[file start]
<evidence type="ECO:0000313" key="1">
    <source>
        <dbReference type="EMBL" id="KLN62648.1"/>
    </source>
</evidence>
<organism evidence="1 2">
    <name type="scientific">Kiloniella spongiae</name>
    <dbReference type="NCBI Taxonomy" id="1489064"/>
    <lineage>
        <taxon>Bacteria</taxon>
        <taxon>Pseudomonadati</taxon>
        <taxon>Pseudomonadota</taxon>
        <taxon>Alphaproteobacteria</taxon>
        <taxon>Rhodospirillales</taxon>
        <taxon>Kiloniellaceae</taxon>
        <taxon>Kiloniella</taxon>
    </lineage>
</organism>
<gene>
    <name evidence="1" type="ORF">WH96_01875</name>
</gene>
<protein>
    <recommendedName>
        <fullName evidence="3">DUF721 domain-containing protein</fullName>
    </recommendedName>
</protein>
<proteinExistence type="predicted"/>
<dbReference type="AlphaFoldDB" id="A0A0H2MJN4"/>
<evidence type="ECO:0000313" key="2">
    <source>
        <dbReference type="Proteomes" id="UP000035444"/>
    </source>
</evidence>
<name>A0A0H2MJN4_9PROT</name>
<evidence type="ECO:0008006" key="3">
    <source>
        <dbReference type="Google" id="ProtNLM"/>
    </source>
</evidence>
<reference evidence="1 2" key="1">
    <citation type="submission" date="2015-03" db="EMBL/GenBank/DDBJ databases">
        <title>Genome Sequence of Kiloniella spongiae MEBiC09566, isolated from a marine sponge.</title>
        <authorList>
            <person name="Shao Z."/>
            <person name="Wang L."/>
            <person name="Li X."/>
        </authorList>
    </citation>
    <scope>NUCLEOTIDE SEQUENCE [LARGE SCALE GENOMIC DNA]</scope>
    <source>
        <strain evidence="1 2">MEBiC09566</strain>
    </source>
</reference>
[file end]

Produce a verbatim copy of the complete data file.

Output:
<evidence type="ECO:0000313" key="1">
    <source>
        <dbReference type="EMBL" id="KLN62648.1"/>
    </source>
</evidence>
<organism evidence="1 2">
    <name type="scientific">Kiloniella spongiae</name>
    <dbReference type="NCBI Taxonomy" id="1489064"/>
    <lineage>
        <taxon>Bacteria</taxon>
        <taxon>Pseudomonadati</taxon>
        <taxon>Pseudomonadota</taxon>
        <taxon>Alphaproteobacteria</taxon>
        <taxon>Rhodospirillales</taxon>
        <taxon>Kiloniellaceae</taxon>
        <taxon>Kiloniella</taxon>
    </lineage>
</organism>
<gene>
    <name evidence="1" type="ORF">WH96_01875</name>
</gene>
<protein>
    <recommendedName>
        <fullName evidence="3">DUF721 domain-containing protein</fullName>
    </recommendedName>
</protein>
<proteinExistence type="predicted"/>
<dbReference type="AlphaFoldDB" id="A0A0H2MJN4"/>
<evidence type="ECO:0000313" key="2">
    <source>
        <dbReference type="Proteomes" id="UP000035444"/>
    </source>
</evidence>
<name>A0A0H2MJN4_9PROT</name>
<evidence type="ECO:0008006" key="3">
    <source>
        <dbReference type="Google" id="ProtNLM"/>
    </source>
</evidence>
<reference evidence="1 2" key="1">
    <citation type="submission" date="2015-03" db="EMBL/GenBank/DDBJ databases">
        <title>Genome Sequence of Kiloniella spongiae MEBiC09566, isolated from a marine sponge.</title>
        <authorList>
            <person name="Shao Z."/>
            <person name="Wang L."/>
            <person name="Li X."/>
        </authorList>
    </citation>
    <scope>NUCLEOTIDE SEQUENCE [LARGE SCALE GENOMIC DNA]</scope>
    <source>
        <strain evidence="1 2">MEBiC09566</strain>
    </source>
</reference>